Saturday, 21 March 2009

Chris Cornell's Scream

Everybody hates it, don’t they? Never have I read so many bad reviews about an album as I listen to it with highly appreciative ears. I’ll admit, when I heard that grunge legend Chris Cornell was teaming up with hip hop producer extraordinaire Timbaland I was surprised. But surprised in a good way, for here was a teaming of two talents that had soundtracked much of my life between them. I am very eclectic though.

In one corner we have Timbaland. The increasingly omnipresent (if you can be such a thing) and seemingly omnipotent producer has gone from being a highly respected hip hop and R&B beatmaker for the likes of Jay-Z, Missy Elliott, Aaliyah, and Ginuwine to the world’s most prolific hitmaker, providing his polish to pop stars such as Justin Timberlake, Nelly Furtado, and Madonna.

In the other corner we have Chris Cornell. The distinctive singer made his name with his trademark howl in the band Soundgarden, part of a triumvirate of bands alongside Pearl Jam and Nirvana who spearheaded the grunge movement in the early 90s. He went on to form the equally successful Audioslave with former members of Rage Against The Machine, doubly securing his place in rock history.

It’s this rock legacy that makes this new project so jarring for Cornell’s fans. The shimmering electronica and stylised beats that make up Timbaland’s armoury are the polar opposite of the raw and gritty rock music that Cornell is known and loved for. But can you blame him for wanting to try something new? There was a sense that Soundgarden had done all they could when they came to an end, and the last Audioslave album certainly suggested a band that was also running out of ideas. Then there are Cornell’s two previous solo offerings – both uninspiring albums that failed to make anything like the impact of his band work. Cornell’s career seems to have been made up of projects that push the boundaries then move on. His decision two years ago to record the James Bond theme also drew gasps, but he made it okay for alternative artists to do such a thing. No one raised an eyebrow when Jack White recorded last year’s Bond theme with Alicia Keys.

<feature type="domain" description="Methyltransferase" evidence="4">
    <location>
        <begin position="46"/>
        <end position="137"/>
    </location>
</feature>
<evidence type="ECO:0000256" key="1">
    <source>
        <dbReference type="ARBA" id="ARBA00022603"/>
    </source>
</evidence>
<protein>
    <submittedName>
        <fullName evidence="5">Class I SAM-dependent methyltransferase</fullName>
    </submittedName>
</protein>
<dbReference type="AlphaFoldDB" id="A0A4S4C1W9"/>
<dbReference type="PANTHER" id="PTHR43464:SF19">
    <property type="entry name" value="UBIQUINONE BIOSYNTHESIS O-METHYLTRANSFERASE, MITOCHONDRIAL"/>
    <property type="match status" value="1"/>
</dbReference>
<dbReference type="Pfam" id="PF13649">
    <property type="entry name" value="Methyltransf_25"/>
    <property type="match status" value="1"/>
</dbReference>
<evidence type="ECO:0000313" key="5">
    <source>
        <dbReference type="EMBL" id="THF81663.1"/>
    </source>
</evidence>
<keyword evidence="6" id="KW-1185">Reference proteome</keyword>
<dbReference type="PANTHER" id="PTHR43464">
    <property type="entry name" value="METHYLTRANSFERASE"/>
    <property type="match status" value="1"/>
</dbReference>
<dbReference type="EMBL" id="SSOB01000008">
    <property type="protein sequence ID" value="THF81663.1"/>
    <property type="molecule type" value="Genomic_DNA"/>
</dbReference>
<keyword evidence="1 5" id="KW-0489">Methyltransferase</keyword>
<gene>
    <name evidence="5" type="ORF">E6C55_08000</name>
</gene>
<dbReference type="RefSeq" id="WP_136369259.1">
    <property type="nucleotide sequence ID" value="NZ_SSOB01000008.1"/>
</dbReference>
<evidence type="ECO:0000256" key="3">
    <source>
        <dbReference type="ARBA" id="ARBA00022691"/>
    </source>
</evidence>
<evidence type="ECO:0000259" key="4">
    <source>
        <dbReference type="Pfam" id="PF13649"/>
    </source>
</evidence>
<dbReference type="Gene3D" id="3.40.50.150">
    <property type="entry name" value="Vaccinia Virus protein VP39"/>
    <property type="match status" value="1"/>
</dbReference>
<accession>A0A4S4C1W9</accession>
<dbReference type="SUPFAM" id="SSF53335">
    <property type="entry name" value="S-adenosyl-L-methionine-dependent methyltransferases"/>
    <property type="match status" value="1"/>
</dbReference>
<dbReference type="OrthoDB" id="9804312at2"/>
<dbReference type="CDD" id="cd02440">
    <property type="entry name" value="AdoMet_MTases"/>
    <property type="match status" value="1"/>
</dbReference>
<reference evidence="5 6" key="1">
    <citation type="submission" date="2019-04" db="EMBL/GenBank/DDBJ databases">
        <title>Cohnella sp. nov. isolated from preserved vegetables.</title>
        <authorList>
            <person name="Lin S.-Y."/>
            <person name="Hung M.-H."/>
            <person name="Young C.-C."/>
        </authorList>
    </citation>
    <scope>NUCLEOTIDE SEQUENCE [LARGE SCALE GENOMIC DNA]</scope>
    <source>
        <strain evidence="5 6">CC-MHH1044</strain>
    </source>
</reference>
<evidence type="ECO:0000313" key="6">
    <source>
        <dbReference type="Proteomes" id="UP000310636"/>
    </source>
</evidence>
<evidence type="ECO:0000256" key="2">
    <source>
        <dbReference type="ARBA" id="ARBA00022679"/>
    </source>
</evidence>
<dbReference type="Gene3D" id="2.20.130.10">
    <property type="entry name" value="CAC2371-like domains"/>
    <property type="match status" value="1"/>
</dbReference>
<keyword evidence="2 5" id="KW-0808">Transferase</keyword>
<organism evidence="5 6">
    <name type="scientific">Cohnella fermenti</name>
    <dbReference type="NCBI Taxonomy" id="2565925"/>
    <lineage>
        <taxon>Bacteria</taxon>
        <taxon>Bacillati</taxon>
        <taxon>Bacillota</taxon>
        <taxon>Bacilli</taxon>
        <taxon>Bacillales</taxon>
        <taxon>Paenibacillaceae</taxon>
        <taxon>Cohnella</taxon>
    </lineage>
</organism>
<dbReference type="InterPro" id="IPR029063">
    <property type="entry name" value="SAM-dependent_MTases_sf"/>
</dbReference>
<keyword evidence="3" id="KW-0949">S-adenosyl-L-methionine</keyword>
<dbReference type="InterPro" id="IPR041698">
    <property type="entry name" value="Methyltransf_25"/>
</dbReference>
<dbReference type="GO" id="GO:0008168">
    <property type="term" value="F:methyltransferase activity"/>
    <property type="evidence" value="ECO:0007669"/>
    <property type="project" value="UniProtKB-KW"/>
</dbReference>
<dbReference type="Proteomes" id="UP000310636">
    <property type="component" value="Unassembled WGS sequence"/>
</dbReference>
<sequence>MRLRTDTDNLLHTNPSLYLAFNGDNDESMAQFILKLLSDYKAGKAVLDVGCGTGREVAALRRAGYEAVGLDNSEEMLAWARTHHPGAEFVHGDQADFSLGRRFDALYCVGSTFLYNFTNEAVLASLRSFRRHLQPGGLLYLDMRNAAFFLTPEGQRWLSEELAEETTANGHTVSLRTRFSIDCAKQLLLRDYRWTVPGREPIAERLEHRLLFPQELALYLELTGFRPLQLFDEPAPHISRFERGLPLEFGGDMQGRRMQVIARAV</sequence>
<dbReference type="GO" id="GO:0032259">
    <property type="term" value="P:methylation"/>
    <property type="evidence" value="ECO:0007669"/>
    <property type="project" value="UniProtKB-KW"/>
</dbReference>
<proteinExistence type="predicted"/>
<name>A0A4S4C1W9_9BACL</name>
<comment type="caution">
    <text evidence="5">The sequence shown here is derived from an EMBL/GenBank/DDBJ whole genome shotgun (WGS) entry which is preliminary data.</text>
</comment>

As Scream has been released, reviewed and panned by critics and fans alike, it’s Chris Cornell who has taken all the flak. Timbaland seems to have come out of it relatively unscathed. Yet it’s his contribution to the project that is the most disappointing. Taken on its own Scream is a competent and highly enjoyable pop album that blends R&B and rock to great effect. All these songs would sound great on the radio and it’s a mystery why the songs haven’t been marketed there. But we know Timbaland can do big-sounding pop songs that sound great on the radio. From him it’s really nothing new. The presence of Chris Cornell should finally have elicited Timbaland’s rock album. There certainly seems to be one trying to get out. His music constantly references Coldplay, and his collaborations with The Hives and Fall Out Boy on his Shock Value album provided two of its highlights. But, despite working with one of rock’s most interesting and versatile singers, all Timbaland has done is foist the next Timberlake album on him.

As previously said though, if you put both men’s legacies aside, this is an extremely well-made pop record. Timbaland knows what he’s doing. The scuttling beats and Indian mysticism that lace a number of the tracks are his trademark tricks but they don’t sound forced. Each song feels like it was created lovingly by both men.

While Cornell has obviously had help with the melodies (judging from his last two solo albums), his influence is still felt. The chorus of opener Part Of Me has a barroom brawl feel to it, as does the rockiest track Enemy, while Other Side Of Town oozes small-town sleaze. When those guitars do appear though, they are disappointingly polite – choreographed aggression that’s unable to slip out from under Timbaland’s thumb. All the tracks flow into one another, which only works well at times, but does add to the sense that this is a labour of love. Sweet Revenge and Get Up is the album at its most R&B before it segues into highlight Ground Zero, a danceable barber shop soul creation. But the album is dominated by sweeping stadium-sized choruses, no doubt boosted by the presence of OneRepublic’s Ryan Tedder on songwriting duties on some tracks. Just as things are getting rockier we are reminded once more of Timbaland’s presence by the final track Watch Out, which struts down the same path as Nelly Furtado’s Maneater.